A Prisoner of Birth

A Prisoner of Birth is the latest belted out by Jeffrey Archer. After reading books like Not a penny more Not a penny less and Kane and Abel,(Actually I've read all his books) this book disappointed me a little because it looked like it was the modern Count of Monte Cristo(Alexandre Dumas). Archer has himself stated that A Prisoner of Birth has been inspired from The Count of Monte Cristo, but since I had enjoyed the latter, I also liked the former, albeit in a somewhat different manner.
The story starts with that of a happy young man Danny Cartwright,who is getting engaged to his long-time lover Beth and also becomes the head of the garage in which he works, and which is owned by his betrothed's father. To celebrate the occasion, the trio comprising of the young couple and Beth's brother Bernie, also Danny's best friend go to a pub. But things go awry and they get engaged in a brawl with four other men in the same bar, who call themselves The Musketeers. In the process, one of the Musketeers kills Bernie and in an attempt to save him, Danny gets injured and covered in blood. The only witness to what truly happened is only Beth, whose alimony doesn't count in the court and the barman, who is paid to keep his mouth shut. As a result, Danny is sent to prison for 22 yrs.

His cellmates are Nicholas Morceiff and Big Al, and the story goes on about how he spends his time in jail, Beth's visits, a failed reappeal, his growing friendship with Nick and how he learns all that Nick has to teach him, for instance to read and write and how to conduct himself. Just a few days before Nick's release, he gets killed by another prisonmate, who kills him mistakenly as Danny Cartwright due to their close resemblance. So Danny replaces Nick and gets out of prison, and first sorts out Nick's family problems as his uncle tries to take over the property and estate left to him by his grandfather. Also the way he avenges the injustice rendered to him by the Musketeers with the help of his lawyer Alex forms the further narration of the book.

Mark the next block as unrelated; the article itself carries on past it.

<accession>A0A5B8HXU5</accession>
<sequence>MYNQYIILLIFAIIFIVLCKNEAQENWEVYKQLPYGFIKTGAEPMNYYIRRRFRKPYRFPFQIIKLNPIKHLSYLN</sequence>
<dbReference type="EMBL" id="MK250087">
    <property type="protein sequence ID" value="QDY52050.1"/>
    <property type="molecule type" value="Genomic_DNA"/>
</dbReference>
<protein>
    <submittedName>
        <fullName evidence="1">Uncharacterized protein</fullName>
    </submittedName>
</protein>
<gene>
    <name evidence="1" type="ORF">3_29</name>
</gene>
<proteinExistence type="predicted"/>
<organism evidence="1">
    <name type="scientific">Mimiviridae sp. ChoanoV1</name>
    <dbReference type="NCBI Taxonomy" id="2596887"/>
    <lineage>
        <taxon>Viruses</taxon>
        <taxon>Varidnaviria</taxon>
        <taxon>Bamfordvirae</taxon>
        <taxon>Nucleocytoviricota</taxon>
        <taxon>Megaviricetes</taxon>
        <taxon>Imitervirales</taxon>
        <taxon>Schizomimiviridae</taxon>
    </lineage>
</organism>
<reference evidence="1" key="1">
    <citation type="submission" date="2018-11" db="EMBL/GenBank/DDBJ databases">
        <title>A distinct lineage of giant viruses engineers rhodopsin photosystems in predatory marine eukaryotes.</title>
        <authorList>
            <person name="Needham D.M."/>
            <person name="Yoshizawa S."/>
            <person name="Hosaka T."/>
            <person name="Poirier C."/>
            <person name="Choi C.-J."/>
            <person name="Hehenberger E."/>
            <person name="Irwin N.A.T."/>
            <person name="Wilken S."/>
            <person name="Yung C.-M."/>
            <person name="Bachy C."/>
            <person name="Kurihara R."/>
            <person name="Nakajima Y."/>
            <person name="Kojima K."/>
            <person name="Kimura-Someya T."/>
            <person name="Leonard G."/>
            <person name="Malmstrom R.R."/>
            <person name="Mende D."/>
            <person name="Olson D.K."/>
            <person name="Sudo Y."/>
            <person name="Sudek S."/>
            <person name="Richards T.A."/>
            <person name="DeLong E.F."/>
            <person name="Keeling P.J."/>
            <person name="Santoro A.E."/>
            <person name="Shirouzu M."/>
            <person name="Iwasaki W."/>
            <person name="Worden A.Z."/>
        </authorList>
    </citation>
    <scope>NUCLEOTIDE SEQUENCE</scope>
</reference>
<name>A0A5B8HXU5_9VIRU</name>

The book is definitely well written and if this is the modern Count of Monte Cristo, I'm certain there can't have been a better one. So I'd recommend reading it atleast once, on a free evening with a cuppa tea/coffee in one hand and the book in other, not that I read it that way :-)
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